Why are Werewolves so Popular?


The fascination with werewolves, it seems to me, has overtaken that of vampires in modern popular culture. Werewolves are the new and exciting subject of sexual allure. (Or possibly the old and repeating one, but with a long enough reprieve behind it to push it out of living memory.) They’re the creatures of daydreams—an impressive promotion from nightmares, which I imagine would have been the more common mental habitat in generations previous.

I don’t understand the allure, personally. Maybe it’s because I have an aversion to dogs. But I find nothing attractive about a guy who can smell me from three blocks away.

I’m mindful that I’m not good at adhering to popular social fads, anyway. Like Star Wars, which was so named because ‘Sesame Street in Space’ violated copyright. I gave sincere attempts at trying to like it, with no success. The same goes for movies Toy Story (any of them) and Monsters Inc. Conversely, my favourite Pixar movie is one of Pixar’s bottom performers—Cars.

All that to say, my personal preferences for entertainment and intrigue is no reliable measure of objective merit.

But when I don’t understand something, I at least try to understand why and how other people do. I don’t expect I’ll ever be partial to werethings, but I was interested to hear the rationale of people on the other side.

Why are werewolves so popular, then? Especially in the context of sexual provocation, rather than a thrilling horror?

Learning this would take two approaches: reading/research, then individual case studies. That is, actually asking people.

Academic rationales I encountered—assertions couched in fancy words like psychology, neurology, and anthropology—were about the werewolf’s animalism allowing for a lack of inhibition.

In real life, a person wouldn’t actually kill the guy who left his shopping trolley sitting in a parking space (although they may visualise doing it, in cinematic quality and surround sound). However, they may accept the lazy lump getting his mortal comeuppance, vicariously, by a werewolf who simply lost control of his urges through no hairy fault of his own.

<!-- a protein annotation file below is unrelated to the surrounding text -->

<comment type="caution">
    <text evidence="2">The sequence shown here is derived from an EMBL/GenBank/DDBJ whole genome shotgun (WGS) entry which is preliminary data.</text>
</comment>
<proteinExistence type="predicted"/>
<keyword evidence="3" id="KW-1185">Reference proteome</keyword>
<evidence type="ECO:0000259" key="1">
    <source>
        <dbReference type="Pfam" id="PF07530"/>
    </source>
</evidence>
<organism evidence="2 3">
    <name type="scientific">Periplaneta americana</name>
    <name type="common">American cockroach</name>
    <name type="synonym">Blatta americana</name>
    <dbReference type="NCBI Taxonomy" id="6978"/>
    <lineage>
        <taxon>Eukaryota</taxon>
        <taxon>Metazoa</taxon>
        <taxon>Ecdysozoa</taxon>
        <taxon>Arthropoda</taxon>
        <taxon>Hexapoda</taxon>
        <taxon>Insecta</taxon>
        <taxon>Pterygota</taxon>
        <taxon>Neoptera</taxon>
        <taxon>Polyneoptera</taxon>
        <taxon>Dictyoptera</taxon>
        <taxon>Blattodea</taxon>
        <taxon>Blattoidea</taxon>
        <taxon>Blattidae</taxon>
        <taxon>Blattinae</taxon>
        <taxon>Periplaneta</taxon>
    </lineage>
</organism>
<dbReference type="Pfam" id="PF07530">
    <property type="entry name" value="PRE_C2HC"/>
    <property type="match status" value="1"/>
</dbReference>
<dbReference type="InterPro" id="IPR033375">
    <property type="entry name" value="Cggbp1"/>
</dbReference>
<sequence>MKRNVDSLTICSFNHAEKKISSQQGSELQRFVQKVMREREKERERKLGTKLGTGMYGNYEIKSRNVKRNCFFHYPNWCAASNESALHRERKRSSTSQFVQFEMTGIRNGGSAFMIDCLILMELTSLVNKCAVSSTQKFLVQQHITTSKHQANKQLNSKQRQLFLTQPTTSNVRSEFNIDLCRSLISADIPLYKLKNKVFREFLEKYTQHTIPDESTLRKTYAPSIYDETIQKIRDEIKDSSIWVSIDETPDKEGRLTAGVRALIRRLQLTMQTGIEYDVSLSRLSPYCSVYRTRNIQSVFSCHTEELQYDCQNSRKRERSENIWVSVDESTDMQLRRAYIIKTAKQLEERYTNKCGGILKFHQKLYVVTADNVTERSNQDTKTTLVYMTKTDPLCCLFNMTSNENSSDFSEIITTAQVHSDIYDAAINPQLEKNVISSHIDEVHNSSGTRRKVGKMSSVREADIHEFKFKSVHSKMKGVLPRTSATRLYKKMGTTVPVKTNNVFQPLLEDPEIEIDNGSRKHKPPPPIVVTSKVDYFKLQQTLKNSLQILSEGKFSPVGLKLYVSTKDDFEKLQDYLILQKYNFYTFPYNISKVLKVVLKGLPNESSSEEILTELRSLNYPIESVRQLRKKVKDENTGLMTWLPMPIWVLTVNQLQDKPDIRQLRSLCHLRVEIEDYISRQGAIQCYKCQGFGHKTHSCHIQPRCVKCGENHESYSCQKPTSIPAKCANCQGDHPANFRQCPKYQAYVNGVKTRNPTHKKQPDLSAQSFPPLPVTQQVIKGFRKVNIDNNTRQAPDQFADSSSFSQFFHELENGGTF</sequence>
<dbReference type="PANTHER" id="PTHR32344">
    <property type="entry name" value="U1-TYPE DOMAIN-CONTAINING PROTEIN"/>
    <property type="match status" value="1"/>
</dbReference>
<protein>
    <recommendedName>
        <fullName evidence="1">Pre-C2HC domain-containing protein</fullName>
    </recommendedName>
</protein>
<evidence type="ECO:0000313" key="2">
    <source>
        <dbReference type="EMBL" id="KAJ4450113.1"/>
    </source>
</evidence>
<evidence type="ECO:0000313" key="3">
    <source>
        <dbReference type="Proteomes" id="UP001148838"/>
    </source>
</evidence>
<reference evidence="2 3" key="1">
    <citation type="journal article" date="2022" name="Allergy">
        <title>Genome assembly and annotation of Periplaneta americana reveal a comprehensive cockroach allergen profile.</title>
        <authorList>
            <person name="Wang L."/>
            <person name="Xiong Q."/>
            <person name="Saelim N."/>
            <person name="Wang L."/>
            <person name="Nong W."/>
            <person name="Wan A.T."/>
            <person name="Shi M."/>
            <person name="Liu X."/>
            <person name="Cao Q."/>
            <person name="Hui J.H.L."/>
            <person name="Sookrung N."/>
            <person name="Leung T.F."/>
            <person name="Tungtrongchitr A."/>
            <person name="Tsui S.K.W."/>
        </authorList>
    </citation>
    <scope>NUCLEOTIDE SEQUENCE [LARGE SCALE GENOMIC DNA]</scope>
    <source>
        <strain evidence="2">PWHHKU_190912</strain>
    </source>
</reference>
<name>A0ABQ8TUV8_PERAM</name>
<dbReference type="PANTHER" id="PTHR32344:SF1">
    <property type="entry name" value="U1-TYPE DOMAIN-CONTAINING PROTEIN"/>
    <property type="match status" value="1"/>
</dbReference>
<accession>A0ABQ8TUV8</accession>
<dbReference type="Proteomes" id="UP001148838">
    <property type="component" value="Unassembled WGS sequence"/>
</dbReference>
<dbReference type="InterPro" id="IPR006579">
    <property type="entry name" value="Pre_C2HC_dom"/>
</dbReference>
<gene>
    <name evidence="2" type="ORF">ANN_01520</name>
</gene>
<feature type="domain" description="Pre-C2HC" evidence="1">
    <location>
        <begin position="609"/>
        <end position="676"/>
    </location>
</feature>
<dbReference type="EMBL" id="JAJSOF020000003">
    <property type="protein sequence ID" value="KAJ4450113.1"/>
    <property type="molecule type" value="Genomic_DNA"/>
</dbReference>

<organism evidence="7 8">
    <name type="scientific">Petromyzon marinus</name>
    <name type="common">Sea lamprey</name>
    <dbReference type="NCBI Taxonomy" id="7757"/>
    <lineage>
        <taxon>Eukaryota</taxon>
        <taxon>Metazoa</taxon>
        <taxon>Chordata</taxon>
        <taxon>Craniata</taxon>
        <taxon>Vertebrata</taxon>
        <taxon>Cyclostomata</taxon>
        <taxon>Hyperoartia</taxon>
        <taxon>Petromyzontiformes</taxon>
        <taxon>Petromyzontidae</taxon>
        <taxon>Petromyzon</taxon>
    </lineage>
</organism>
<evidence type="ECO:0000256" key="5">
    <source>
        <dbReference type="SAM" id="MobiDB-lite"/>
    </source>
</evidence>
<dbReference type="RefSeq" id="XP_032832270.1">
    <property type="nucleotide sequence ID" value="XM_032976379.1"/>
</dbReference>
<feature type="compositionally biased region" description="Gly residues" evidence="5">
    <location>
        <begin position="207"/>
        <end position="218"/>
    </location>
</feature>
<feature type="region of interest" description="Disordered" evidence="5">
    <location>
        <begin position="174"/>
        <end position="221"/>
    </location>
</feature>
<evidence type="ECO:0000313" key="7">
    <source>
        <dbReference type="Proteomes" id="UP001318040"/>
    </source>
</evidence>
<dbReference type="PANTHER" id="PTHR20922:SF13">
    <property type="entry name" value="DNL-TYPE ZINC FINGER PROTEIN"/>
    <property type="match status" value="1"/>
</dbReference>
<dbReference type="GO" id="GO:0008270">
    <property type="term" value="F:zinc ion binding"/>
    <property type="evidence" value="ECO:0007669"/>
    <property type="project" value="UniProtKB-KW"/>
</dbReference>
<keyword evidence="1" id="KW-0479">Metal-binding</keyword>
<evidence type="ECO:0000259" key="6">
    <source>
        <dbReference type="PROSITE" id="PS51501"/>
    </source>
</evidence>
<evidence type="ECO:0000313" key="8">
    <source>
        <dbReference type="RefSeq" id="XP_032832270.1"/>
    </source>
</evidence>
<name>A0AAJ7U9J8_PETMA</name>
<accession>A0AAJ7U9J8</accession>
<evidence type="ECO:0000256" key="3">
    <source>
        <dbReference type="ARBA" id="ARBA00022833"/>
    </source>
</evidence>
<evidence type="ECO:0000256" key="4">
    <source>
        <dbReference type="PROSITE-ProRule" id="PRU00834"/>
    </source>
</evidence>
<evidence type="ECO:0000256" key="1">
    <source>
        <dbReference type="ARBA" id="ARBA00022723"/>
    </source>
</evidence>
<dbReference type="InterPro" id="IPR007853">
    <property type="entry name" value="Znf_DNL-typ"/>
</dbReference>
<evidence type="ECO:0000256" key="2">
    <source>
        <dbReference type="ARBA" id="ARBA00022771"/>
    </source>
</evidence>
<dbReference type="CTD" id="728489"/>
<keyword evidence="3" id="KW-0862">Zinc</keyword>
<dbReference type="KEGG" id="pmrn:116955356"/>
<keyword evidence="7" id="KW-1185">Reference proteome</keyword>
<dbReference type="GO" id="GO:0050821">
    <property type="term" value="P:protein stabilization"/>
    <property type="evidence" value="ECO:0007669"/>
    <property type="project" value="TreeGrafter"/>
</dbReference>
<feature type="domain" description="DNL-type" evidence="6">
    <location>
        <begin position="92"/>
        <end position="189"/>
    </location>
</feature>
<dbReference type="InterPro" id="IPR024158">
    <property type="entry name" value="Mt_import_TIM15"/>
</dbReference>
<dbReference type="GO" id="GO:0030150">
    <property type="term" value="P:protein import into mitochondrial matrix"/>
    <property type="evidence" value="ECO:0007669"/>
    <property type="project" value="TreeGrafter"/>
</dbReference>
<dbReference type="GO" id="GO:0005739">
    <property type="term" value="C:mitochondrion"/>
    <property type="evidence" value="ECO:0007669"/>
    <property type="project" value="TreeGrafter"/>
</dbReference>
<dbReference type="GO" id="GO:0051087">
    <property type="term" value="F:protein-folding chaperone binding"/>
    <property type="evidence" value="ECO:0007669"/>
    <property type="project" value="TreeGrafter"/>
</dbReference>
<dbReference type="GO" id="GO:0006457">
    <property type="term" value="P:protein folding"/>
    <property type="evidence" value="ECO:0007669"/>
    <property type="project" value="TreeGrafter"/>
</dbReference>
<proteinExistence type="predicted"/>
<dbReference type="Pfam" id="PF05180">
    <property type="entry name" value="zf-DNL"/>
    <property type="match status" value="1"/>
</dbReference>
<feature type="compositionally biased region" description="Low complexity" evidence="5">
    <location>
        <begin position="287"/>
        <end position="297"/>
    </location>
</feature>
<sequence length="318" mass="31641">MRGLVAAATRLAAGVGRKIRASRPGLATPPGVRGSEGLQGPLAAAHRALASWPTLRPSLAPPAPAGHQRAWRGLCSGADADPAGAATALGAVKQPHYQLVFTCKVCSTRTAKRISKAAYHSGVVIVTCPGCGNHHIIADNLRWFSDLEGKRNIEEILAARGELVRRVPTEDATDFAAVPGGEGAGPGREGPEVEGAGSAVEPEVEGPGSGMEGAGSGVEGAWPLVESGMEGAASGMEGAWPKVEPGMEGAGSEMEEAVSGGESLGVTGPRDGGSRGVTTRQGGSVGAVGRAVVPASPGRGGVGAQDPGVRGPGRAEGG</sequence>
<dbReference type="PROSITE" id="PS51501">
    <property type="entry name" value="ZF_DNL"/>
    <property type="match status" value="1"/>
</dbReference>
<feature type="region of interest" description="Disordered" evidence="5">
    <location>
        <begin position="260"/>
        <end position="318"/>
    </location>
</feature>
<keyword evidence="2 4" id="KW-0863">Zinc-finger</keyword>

Trolley litterers will bring out the worst in anybody, to be fair.

The consensus was that the werewolf symbolises the dichotomy of man and beast within the self; representing the Hyde within us all.

Or some similar validation.

But what about outside of theory, dissertation, and contemplative beard-stroking? How would the ground-level layman explain being attracted to werewolves?

Not much differently, apparently. Although, less pretentiously.

The sexual component depends, I’m informed, on how a werewolf is presented. Older presentations have been a creature looking like neither man nor wolf—but just some excessively hairy hominid with large canines and abnormal skeletal structure in the face. Those, unanimously, aren’t sexy. Whereas modern presentations will likely be more familiar—the wolf form of the creature looks just like a normal wolf, though perhaps larger, and the human form looks just like a normal man.

Actually, no it doesn’t. The human form looks like the stereotypical fantasy of a man.

He’s dark, mysterious, with tension simmering in his eyes from the suppression of his canine nature during its off-hours, and he’s absurdly well-built owing to his adventurous spirit that flexes all over the mountains at night.

And there’s the allure.

Unfortunately, this six-packed fantasy can still smell you from three blocks away, and I find that somewhat of a deal breaker. And then there’s all the stretchy spit…

Such a body image of their human side contrasts with the typical facade of vampires, who will be pale, slight, and in the case of some very recent interpretations, sparkly. To werewolf fans, such a contrast reinforces the common sense of their partiality.

Some people note that there’s also a distinction in creepy-factor. Werewolves, while technically being supernatural, are regarded as having more of a relatable human element than more traditional monsters like vampires, zombies and mummies. The humanity of the werewolf gives it a primal element. More mystic than monstrous.

I’m still not sold on the fascination, but I can conceptually see the mind map of how to get there, even if I’m not inclined to follow it.

Maybe it’s my aversion to dogs that continues to put me off. Surely no werewolf could be imagined sexy when it rains. The overwhelming smell of Wet Dog would be horrific.


(2) Comments

  • Deborah Makarios
    25 Nov 2016

    “Surely no werewolf could be imagined sexy when it rains.” An insight I have never encountered before, but striking all the more forcibly for that.
    I don’t understand the present obsession with ‘sexy monsters’ either. Maybe it’s just our culture’s tendency to sexualize everything. I mean, Stoker’s Dracula had hairy palms, and who’s gonna find that sexy? Better change him into a moody teenager with a face like an explosion in a tinsel factory (although personally, I’m still not feeling it).

    • Eve
      25 Nov 2016

      “…an explosion in a tinsel factory…” I loved that! Hyperbole is my favourite thing.

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